The UN CERD Committee in its concluding observations (CERD/C/CHN/CO/14-17) after examining the periodic report of China on 19 September, 2018, expressed concern that “ethnic Uighurs, Mongolians and Tibetans, together with certain other ethnic minorities in China, including Hong Kong, China, often face discrimination in job advertisements and recruitment processes.” Even though Tibetans, Mongolians and many other ethnic minorities share the same physical features with the Han Chinese, the UN CERD Committee expressed concerns against racial discrimination by the Chinese authorities.

The UN CERD Committee in its concluding observations (CERD/C/JPN/CO/10-11) on Japan on 26 September, 2018, expressed similar concerns against “incitement to violence and use of violent hate speech against ethnic minority groups, such as the Koreans” and cases of discrimination against indigenous Ainu people who physically appear to be the same stock as the Japanese.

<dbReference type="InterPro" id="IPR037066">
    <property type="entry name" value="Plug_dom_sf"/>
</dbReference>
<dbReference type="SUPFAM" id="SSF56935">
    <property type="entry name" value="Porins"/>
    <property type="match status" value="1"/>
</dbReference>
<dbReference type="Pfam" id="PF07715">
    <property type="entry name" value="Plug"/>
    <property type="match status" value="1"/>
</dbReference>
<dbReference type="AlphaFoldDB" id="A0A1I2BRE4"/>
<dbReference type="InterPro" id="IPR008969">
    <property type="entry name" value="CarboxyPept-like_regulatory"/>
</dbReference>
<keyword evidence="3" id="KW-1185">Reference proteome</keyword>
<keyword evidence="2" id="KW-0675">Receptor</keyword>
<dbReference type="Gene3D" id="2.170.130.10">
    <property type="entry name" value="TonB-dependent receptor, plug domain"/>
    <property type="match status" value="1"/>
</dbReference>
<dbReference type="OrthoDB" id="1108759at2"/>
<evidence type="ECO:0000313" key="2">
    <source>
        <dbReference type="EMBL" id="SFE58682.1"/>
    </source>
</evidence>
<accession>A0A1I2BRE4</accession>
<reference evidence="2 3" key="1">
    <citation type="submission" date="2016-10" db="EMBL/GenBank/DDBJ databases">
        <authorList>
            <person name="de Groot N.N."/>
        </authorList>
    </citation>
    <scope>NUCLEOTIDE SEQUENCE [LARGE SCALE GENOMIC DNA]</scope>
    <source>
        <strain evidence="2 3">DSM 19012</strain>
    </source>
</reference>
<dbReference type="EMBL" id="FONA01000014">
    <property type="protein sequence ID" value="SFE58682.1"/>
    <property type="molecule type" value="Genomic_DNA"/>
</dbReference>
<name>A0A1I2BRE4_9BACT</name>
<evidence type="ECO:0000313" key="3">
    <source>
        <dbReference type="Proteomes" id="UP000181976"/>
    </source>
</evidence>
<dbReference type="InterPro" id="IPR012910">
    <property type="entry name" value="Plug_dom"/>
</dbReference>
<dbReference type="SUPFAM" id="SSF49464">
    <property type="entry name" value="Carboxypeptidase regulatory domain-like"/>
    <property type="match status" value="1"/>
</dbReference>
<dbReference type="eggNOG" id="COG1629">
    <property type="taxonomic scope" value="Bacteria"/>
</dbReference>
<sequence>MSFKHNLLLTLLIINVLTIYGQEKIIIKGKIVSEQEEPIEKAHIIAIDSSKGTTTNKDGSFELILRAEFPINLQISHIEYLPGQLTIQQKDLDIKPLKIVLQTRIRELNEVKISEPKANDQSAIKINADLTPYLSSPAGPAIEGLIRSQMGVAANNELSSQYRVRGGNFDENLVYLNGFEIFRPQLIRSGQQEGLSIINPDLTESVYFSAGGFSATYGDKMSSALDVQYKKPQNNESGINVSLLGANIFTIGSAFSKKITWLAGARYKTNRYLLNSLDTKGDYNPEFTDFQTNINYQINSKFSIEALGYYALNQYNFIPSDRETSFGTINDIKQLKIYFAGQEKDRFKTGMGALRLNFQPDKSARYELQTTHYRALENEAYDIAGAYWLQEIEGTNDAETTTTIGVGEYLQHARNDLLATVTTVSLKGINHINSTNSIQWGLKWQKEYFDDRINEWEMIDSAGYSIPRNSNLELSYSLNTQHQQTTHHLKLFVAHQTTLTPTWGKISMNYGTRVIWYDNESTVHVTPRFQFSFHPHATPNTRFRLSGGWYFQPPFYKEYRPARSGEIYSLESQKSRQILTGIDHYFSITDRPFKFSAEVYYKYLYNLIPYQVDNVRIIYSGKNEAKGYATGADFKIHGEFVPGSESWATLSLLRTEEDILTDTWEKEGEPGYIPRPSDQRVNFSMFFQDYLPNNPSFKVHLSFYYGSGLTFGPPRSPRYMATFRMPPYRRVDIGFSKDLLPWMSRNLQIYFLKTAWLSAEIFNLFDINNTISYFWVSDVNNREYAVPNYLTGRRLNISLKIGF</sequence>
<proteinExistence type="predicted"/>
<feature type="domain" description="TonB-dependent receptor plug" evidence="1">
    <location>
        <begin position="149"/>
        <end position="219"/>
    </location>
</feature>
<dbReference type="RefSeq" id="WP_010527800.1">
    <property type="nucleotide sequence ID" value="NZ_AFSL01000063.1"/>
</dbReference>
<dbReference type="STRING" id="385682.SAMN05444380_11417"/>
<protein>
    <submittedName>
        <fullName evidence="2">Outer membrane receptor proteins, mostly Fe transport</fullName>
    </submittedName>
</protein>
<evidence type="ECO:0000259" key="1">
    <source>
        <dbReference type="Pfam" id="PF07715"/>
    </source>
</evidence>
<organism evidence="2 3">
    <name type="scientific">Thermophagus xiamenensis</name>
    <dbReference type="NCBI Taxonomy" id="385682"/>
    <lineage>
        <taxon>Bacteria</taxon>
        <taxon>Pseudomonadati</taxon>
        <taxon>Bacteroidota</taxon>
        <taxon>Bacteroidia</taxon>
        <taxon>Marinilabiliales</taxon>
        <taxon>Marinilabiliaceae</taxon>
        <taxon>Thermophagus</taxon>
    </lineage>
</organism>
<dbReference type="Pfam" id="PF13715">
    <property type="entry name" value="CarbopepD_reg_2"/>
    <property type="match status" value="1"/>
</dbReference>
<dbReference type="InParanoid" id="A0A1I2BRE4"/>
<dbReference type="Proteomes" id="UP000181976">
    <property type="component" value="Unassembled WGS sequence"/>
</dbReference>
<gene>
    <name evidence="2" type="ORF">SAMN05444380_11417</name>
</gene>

In Africa, the UN CERD Committee expressed similar concerns against racial discrimination against non-Tswana tribes in Botswana and Sengwer, Endorois, Ogiek and other indigenous peoples in Kenya, etc, who physically appear to belong to the same stock as African origin people.

Each time there are local disputes between the Chakmas and other communities, the issue of illegal immigration of the Chakmas and the demand of their census comes up. I can say with authority and statistics that other communities potentially pose bigger threats to indigenous peoples, including Singphos and Khamtis, than the Chakmas. No one knows this fact better than Deputy Chief Minister Chowna Mein as inter-community marriages in those areas testify.

The question is how long can one beat a dead horse? Focusing only on the Chakmas vitiates the peaceful coexistence on the ground and develops a narrative in which the state and the indigenous peoples ignore bigger threats to the indigenous peoples of the state. (The writer is the founder of the Chakma Development Foundation of India)